By Chris BathaHumans have been hunting for food for thousands of years, and as populations have increased, so has the need to harvest more. As a result, hunting skills have had to evolve to meet demands.
One of those food sources has been waterfowl. Realizing that ducks and geese are “birds of a feather,” hunters early on figured out that if large numbers of birds were concentrated in an area, they attracted other passing birds to join them.
The early efforts of these hunters were dusk and dawn ambushes, but they soon recognized that, because birds were drawn to large feeding flocks, if they used large numbers of decoys and live tethered birds, they could exploit the flock instinct and draw birds within range.
Early decoys were made from a variety of natural materials like reeds and grasses, but hunters quickly learned that the more lifelike decoys were, the better they worked. Efforts to improve looks included weaving feathers into the decoys; however, these grass-and-feather decoys were very fragile.
So decoys eventually evolved from early rudimentary designs to superb hand-carved and painted wooden blocks. The latter often were used in large numbers and strung together to create decoy armadas that would lure waterfowl from great distances.
The first and best skill to master when waterfowling is to sit still.
The newer lifelike decoys together with the use of caged and tethered birds enabled market gunners to harvest ducks and geese in enormous numbers—and this combined with habitat loss impacted waterfowl populations.
The decline in waterfowl numbers did not go unnoticed, and in the early 20th Century the passage of the Lacey Act and the Migratory Bird Treaty Act of 1918 marked a major change in the harvesting of ducks and geese. That said, the decoying techniques that had been perfected became the blueprint for today’s waterfowl hunters. In fact, live decoys, both tethered and caged, were still used until 1935.
Today’s decoys make full use of modern manufacturing and materials. There are many choices available, including cutout silhouettes printed with amazingly lifelike imprints of ducks or geese. Full-body decoys are even capable of swimming, splashing and flapping their wings.
These quality reproductions used in conjunction with realistic calls and excellent shotguns and ammunition account for many a duck and goose in hunters’ larders.
Of course, success depends on more than equipment, and waterfowlers must do their parts in terms of connecting shot with birds. This involves putting in the practice time necessary to shoot well—practice that should include shooting from the positions one expects to find oneself in during the season, such as seated and standing. It also is essential to practice in the clothing that will be worn and to avoid bulky coats that may inhibit a clean gun mount.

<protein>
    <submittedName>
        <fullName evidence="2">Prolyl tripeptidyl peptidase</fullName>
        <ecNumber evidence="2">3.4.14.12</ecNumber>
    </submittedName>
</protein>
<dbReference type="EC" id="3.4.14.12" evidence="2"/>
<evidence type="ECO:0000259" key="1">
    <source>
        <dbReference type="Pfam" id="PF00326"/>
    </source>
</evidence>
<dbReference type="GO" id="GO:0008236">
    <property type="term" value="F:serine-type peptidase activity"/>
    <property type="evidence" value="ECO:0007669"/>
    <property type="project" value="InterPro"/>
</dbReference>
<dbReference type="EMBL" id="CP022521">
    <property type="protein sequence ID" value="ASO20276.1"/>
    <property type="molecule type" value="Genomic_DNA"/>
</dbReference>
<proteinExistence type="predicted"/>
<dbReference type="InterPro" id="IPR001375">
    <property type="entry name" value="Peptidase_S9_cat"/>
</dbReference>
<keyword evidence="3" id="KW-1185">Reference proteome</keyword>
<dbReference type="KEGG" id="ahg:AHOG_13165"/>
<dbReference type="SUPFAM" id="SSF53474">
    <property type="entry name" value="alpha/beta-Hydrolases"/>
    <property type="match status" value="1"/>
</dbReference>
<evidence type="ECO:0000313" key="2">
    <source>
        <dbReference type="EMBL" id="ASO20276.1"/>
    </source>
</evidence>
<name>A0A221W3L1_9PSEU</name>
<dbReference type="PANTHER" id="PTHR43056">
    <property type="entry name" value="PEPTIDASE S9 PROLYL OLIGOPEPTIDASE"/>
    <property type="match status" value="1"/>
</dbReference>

Safety-wise, hunters sharing a blind should all agree to shoot from either a sitting or standing position. To do otherwise and shoot from different positions invites accidents. Another word of caution: Hunters sharing a blind should know their safe arcs of fire and stick to them.
The first and best skill to master when waterfowling is to sit still. A duck or goose’s eyes are on the side of its head in order to give it a wide range of vision and the ability to see near and far simultaneously. Fidgeting or mounting a gun in a rush is the equivalent of waving a semaphore flag and will result in birds flaring.
Where possible, I like to be seated on a bucket with a rotating seat. This allows me to read the speed and direction of the approaching bird, and then swivel, getting my feet into the right position to be able to smoothly mount the gun into my shoulder pocket and cheek. This smooth, slow rise avoids spooking the approaching bird every time.
A more awkward shooting position is that experienced in a layout blind. Many good shots accustomed to shooting from the “rise and stand position” can struggle in a layout blind. Even though most layout blinds have raised, padded backrests, the move of sitting up from one’s back can cause even the best shots to have a tough time achieving a smooth rise and gun mount. The sitting-up action is made even more difficult by not being able to use the arms, which are busy maneuvering the shotgun.
As in all wingshooting, it requires practice to master the layout technique. I recommend the purchase of a layout blind with spring-loaded trap doors and a padded backrest and to add grasses as additional cover. “Prior planning prevents poor performance,” and in this case you need to work on the core muscles used when sitting up from the lying position without using your arms.
In a safe environment, with your empty shotgun in hand, place one or two pillows at the same height as the backrest in the layout blind. Lie back on the pillows with the empty shotgun on another pillow between your knees, with the muzzle extended several inches past your feet. Practice sitting up using only your stomach muscles while you raise your gun with your arms, so that when your back is erect, your shotgun is properly mounted in your shoulder.
Like any strength-training exercise, start slowly, working on a smooth sit-up and gun mount, and increase the number of reps as you progress. Once you can sit up and mount the gun smoothly, then you can add rotating the muzzle left and right using the lines of the wall and ceiling to trace flight lines.
With proper practice and the benefits of modern gear, waterfowlers will enjoy the weight of many ducks and geese on their game straps this season.